When I have time and it is appropriate, I try to send supportive emails to employees with ideas and input, or meet with them to learn more about their activities, simply to show them that I am “approachable” and sincere in wanting to help them and the company. (I should rather say with more humility, that I should do this more than I actually do.) In this case, it seems the reason I was contacted was simply that I was viewed as such a director.
Being trusted is golden. But as an outsider, constant effort is required to get and maintain trust. In this, remember that actions speak louder than words. One tends to be trusted more when he or she takes action that is clearly necessary even though it is difficult.
(writing in his personal capacity and not representing any organization).
If you thought this post was helpful, here are many other posts in this series, which will continue! Please come back for more.
Also, kindly please read the post below, consider making a donation(click) to BDTI so we can keep contributing to good governance, Japan’s future, and sustainability… and share these posts widely!
On 4/16/2023 I became 67 years old. On this “occasion” I would like to ask you to consider donating to The Board Director Training Institute of Japan (BDTI), which I have led in offering director training in Japan for almost 14 years now, training about 3,000 persons in our programs, and many more via e-Learning. At the same time, going forward, I also will attempt to make a series of posts (on this discussion forum) giving a perspective or story related to corporate governance, based on recent events and/or my own 15 years of experience sitting on boards here (or the experiences of people I know), that will be light, easy reading but hopefully also be thought-provoking.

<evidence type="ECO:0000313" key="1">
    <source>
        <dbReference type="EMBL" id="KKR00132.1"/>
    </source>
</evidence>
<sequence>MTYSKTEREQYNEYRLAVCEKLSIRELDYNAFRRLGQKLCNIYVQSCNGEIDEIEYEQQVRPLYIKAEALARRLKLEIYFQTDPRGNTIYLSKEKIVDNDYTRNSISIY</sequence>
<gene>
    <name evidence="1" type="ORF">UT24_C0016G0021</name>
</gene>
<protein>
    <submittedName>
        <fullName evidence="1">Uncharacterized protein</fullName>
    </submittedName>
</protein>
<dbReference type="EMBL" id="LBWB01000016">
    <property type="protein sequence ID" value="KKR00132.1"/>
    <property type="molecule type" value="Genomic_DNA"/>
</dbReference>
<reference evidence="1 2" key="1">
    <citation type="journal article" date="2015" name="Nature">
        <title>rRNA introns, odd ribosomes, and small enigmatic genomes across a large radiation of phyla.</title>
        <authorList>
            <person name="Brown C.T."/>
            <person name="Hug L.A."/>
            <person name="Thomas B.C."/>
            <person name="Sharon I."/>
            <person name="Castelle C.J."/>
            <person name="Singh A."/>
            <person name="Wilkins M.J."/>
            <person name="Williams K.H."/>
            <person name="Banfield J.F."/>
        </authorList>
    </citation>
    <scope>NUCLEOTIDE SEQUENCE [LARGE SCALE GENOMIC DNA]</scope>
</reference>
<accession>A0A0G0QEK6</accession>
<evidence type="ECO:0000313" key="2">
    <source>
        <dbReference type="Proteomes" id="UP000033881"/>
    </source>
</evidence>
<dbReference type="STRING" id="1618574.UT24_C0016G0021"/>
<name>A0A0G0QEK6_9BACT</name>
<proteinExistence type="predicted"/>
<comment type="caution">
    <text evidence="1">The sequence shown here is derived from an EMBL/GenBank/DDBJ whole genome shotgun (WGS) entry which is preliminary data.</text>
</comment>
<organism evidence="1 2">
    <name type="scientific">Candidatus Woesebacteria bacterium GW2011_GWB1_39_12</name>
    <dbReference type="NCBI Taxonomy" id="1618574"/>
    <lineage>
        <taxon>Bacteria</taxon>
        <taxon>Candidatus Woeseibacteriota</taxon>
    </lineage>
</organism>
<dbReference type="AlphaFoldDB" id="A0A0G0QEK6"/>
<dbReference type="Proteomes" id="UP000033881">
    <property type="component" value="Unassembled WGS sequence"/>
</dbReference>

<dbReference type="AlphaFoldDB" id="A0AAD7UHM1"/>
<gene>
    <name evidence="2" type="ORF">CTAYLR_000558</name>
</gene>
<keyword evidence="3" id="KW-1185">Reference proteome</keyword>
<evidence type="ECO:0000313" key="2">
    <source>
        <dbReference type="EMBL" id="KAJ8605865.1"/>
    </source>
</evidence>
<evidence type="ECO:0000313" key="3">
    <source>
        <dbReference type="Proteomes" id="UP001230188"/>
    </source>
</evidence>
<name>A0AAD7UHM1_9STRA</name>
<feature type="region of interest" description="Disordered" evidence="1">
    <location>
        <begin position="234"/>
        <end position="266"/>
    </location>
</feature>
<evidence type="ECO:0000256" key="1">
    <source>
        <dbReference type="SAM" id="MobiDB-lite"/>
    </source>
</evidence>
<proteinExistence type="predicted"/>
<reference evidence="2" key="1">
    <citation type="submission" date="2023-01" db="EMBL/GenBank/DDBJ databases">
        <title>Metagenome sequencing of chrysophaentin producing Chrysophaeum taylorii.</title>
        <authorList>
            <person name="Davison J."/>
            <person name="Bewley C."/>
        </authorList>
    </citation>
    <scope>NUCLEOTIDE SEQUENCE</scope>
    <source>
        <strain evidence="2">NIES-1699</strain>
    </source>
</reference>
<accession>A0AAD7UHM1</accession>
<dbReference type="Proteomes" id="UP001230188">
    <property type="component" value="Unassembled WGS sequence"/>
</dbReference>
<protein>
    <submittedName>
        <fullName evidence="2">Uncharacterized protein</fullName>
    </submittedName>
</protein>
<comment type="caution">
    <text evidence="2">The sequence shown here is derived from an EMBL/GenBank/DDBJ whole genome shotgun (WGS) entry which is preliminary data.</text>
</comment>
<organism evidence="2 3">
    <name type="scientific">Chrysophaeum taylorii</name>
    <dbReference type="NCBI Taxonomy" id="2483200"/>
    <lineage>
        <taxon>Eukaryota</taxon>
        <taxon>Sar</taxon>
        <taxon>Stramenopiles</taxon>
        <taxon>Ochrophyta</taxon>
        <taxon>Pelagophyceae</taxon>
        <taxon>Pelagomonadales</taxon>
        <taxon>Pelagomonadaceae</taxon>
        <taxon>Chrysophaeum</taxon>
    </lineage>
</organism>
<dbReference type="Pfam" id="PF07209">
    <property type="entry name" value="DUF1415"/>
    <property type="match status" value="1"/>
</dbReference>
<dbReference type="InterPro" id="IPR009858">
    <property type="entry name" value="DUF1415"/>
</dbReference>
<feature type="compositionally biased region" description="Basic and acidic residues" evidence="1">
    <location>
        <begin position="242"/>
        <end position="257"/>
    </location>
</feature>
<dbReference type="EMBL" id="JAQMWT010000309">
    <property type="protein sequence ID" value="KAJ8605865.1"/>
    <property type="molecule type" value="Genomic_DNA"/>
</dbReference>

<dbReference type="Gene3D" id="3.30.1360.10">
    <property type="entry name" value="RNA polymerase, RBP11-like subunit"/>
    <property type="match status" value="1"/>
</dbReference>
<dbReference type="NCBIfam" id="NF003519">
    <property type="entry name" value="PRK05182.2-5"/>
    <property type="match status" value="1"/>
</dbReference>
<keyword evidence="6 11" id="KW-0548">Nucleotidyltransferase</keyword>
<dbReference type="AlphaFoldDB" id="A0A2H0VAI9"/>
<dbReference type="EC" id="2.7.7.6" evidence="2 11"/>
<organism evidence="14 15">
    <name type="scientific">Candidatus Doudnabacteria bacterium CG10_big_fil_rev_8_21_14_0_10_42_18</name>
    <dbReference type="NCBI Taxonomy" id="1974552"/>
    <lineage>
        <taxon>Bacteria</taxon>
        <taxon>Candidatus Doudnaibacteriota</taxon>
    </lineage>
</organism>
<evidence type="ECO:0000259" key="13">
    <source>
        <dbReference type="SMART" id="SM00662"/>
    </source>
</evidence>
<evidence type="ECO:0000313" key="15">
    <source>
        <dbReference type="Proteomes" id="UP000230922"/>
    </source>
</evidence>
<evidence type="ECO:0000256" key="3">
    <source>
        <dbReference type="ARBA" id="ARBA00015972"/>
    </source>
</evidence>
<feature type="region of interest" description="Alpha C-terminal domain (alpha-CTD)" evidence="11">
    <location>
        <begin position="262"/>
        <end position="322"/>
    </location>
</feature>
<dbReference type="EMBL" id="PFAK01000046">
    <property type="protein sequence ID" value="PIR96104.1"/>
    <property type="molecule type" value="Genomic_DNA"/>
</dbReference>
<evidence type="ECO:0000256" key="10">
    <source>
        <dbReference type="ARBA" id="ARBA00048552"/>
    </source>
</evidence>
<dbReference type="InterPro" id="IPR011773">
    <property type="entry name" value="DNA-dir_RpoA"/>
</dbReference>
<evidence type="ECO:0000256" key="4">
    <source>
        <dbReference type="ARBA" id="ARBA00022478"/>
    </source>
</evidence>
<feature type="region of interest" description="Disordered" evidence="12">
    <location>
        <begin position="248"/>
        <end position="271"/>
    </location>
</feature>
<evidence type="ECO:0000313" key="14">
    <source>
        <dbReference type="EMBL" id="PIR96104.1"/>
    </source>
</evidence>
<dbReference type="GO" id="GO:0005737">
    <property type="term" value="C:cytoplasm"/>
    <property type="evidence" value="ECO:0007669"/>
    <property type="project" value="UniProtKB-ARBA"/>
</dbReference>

BDTI’s work is “missionary work” that requires passion and commitment. Perhaps these stories will be of interest in terms of revealing why I do what I do, the challenges that face Japan and its companies and investors, and how they can be overcome.
Because Japan does not have a customary or mandatory requirement for serious director training, BDTI’s courses need to be “subsidized” in some way so that we can offer high-quality programs at a price point that is low enough to attract our (overly frugal) customers, –that is to say, at prices that on a per-person-per-hour basis are one-third of less than in other developed markets. (Even paying low salaries and donating a lot myself, this is the market reality). Moreover, “G” is the foundation on which the “house of ESG” is built, but that fact is not as widely recognized as it should be.
We “subsidize” and lower our prices in three ways: 1) first, by skimping on all expenses at a small office in the suburbs of Tokyo; 2) second, by receiving donations from individuals and institutional investors who think it is important to improve the effectiveness and trustworthiness of corporate governance in Japan; and 3) third, by collecting and normalizing a long-term “big data” structured database of information (including text), and selling access to it to large fund managers, including large quantitative funds.
At long last, Japanese institutional investors are now considering to support us, but this will take a bit more time…so we need your help, even if it is just a few thousand Yen.
BDTI’s Update and Plans for FY2023: https://blog.bdti.or.jp/en/2023/03/27/fy2023/ – This contains the most recent information, concisely.
BDTI’s Training Programs: Best to look at: https://bdti.or.jp/director-training/ using Google Translate.
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Representative Director, The Board Director Training Institute of Japan